I am a sociologist with interests in violence, collective mobilization and political identity. In particular, my research explores how conflict processes transform identities and create divided groups. I discuss these ideas in the context of Middle East and modern Turkey.
My new book (co-authored with Aysegul Aydin) is on Kurdish armed contention in contemporary Turkey (Cornell University Press, 2015). Based on extensive archival work, Zones of Rebellion: Kurdish Insurgents and the Turkish State demonstrates that the conflict not only politicized an ethnic identity but also divided the Kurdish society from within. The book identifies long-term policies that inform this division and give violence its unique character.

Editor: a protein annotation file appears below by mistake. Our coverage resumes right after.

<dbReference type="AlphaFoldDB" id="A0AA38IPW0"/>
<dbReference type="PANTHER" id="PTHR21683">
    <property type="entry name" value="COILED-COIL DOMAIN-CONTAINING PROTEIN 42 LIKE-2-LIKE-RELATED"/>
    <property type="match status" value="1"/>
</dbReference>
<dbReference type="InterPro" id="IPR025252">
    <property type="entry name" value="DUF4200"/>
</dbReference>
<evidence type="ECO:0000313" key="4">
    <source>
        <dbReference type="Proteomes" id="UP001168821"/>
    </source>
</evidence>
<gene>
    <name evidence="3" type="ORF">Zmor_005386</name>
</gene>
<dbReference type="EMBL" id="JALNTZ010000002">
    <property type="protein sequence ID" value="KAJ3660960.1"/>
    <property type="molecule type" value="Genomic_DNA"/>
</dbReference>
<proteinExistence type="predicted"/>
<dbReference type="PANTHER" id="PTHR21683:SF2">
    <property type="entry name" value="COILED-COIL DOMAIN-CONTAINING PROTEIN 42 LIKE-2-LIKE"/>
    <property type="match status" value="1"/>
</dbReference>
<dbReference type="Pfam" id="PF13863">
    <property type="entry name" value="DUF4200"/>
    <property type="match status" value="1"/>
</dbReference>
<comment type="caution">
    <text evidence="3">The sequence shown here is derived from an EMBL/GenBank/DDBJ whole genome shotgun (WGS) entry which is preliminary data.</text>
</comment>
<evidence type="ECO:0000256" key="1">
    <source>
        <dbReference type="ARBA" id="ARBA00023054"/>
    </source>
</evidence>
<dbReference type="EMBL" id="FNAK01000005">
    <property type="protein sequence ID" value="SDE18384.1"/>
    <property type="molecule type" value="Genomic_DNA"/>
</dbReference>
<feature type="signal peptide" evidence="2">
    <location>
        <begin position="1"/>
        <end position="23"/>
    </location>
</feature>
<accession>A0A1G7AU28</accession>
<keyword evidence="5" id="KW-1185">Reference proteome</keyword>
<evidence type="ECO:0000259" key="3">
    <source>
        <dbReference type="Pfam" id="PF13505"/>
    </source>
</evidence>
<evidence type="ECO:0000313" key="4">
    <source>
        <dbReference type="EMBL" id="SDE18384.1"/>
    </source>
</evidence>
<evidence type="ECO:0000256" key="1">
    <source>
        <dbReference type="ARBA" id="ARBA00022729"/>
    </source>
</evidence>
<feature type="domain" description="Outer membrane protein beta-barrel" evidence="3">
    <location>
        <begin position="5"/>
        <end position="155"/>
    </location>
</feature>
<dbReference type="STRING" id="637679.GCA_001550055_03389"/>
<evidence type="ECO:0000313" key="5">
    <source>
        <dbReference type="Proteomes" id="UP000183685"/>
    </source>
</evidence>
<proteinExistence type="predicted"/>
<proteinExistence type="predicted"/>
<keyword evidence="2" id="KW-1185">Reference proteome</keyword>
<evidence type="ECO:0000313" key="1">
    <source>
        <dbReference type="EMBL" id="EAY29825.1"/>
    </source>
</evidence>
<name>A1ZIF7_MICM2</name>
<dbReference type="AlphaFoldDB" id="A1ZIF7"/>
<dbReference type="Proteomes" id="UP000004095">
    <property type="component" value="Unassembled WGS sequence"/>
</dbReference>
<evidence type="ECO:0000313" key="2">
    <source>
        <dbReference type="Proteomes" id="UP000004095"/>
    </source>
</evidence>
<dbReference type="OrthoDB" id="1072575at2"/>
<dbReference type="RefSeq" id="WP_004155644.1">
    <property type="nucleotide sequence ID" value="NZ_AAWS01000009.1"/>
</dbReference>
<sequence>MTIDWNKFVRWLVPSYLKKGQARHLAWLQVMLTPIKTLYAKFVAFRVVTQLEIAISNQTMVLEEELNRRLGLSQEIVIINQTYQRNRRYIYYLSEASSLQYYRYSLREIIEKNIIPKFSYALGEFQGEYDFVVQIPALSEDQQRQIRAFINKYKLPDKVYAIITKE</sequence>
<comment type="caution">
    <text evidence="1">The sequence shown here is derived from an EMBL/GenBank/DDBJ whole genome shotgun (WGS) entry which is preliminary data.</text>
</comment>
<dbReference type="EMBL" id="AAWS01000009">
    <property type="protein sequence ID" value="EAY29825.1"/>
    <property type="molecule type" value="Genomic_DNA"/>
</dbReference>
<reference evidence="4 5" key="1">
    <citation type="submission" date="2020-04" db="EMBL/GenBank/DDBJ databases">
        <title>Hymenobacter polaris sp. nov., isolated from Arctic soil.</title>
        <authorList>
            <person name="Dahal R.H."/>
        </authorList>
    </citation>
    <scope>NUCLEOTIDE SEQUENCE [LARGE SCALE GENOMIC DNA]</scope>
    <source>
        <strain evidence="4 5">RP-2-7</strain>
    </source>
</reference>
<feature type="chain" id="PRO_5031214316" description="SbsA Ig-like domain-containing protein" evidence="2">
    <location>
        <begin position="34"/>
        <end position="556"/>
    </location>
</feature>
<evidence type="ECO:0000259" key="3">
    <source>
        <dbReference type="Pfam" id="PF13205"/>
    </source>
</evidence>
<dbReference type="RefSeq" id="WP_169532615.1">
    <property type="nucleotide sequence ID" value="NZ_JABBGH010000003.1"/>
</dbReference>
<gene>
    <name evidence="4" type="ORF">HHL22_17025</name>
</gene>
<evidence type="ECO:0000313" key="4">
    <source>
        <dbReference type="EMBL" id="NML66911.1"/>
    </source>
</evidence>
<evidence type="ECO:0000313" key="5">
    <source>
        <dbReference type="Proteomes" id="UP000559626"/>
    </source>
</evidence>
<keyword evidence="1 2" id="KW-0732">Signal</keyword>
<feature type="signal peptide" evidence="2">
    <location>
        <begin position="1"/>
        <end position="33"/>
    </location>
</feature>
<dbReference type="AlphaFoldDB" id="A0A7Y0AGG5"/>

Read a recent review of my book and a related interview that appeared in Hurriyet Daily News. Another article was published by the Washington Post (Monkey Cage) that discusses the resurgence of violence in Turkey against the backdrop of the book's main findings.
My previous work explores the historical origins of deep divides that characterize Middle Eastern societies today. Remapping the Ottoman Middle East (I.B. Tauris, 2012) shows that different routes to economic integration and state centralization during the nineteenth century are partly responsible for the outcome.
I am currently working on projects that connect conflict processes to electoral outcomes, political mobilization and ethnic identity. I explore these connections in recent contributions to Mobilizing Ideas and Washington Post (Monkey Cage).
In a recent interview, I discuss the political uses of history by the Turkish government. The interview appeared in Hürriyet, a nationally circulating newspaper in Turkey.